It was a move that was years in the making.
After continuously turning around baseball programs at every level of the collegiate baseball landscape, Dave Lorber was in his garage when he got the call from athletic director Rob Chesney, offering him the position of head coach at Montclair State University.
“I had already made up my mind what my answer would be,” Lorber said. “It’s a very special place and one that has so much rich tradition and history that’s hard to pass up.”
A rich history indeed, the program’s 16 New Jersey Athletic Conference (NJAC) championships, and 14 NCAA Division III World Series appearances speak for themselves.
However, in the last decade or so, the program has struggled to return to the mountaintops that once seemed so familiar. They haven’t won the conference since 2001 and haven’t advanced to the Division III World Series since 2006.
Lorber, now in his third season as head coach, was determined to come in and rebuild the program the right way. Fifth-year senior outfielder Andrew Ollwerther reflected on how Lorber has connected with the team since then.
“The first time we met, we all spoke as a team first, and then he had a meeting with everyone individually for 10 to 15 minutes, just kind of getting to know us and what our goals were,” Ollwerther said. “From day one, we knew he had our backs no matter what.”
To this day, Lorber still keeps the black and white marble notebook that he used to take notes from those conversations, right on his desk, readily available to be referenced at any time.
Maybe that attention to detail was the difference-maker, or maybe it was the energy that Ollwerther says his coach brings to the ballpark every day, disseminating it throughout the clubhouse.
Whatever it was, it was exactly what the program had been missing. After his first season was cut short due to the coronavirus (COVID-19), Lorber has led the Red Hawks to back-to-back winning seasons for the first time since 2011-2012.
Heading into the NJAC playoffs, Lorber has guided the team to a 30-9 record. It’s the first time since 2006 that they’ve hit the 30-win mark, and the first time it’s been reached in the regular season since 2000: the last time Montclair State won a national championship.
“It’s been great, to get these guys going and let them feel winning,” Lorber said. “And I want them to feel what it’s like to win at the highest levels. And there is a process to getting there. I actually think we’re ahead of where we should be, and I’m proud of our guys because of their resiliency and their desire to get us there.”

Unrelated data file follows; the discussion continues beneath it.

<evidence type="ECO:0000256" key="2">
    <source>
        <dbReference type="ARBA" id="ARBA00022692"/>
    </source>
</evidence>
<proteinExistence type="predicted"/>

The process is nothing new for Lorber, as almost every job he has taken during his coaching days has required some sort of uphill climb.
Prior to Montclair State, Lorber was the head coach of conference rival Stockton University. In his only season, he doubled their win total from the year prior. From 2013 to 2018, he served as an assistant coach at The George Washington University, where helped end a six-year playoff drought.
In 2012, he made a pit stop at Stony Brook University and helped them to a school-record 52 wins and a run to the College World Series. Before that, he spent time at Felician College, as a pitching coach, and led the Golden Falcons to some of the best pitching marks in the nation.
He helped turn around Eastern University and Brookdale Community College in short stints there and even made it to the NJCAA World Series as a player at Brookdale Community College back in 2005.
Success has followed Lorber everywhere he has been. Now, three years after answering that phone call in his garage, look into the Montclair State dugout, and you may just find the NJAC Coach of The Year.
“The program is definitely in good hands,” Ollwerther said. “I’m excited to see where it goes and the talent he’ll bring in from all over the country as we continue to chase that fourth national championship. They develop players well and they get the most out of everyone. And they not only develop you on the field, but they develop you off the field, teaching you how to be a man, and have good character and be professional.”
There is plenty of baseball left to be played this spring, and the job is not finished yet. But, the Montclair State program seems closer to the pinnacle of Division III college baseball than they have been in a long time, and it is largely thanks to Lorber, who doesn’t plan on going anywhere.
“I mean, this is hopefully my last stop,” Lorber said. “You know, I think we’ve got some good things going. I think we’ve got great people in place. I don’t want to be anywhere else. This is a special, special job for me and my family. And this is where I’d like to ride off.”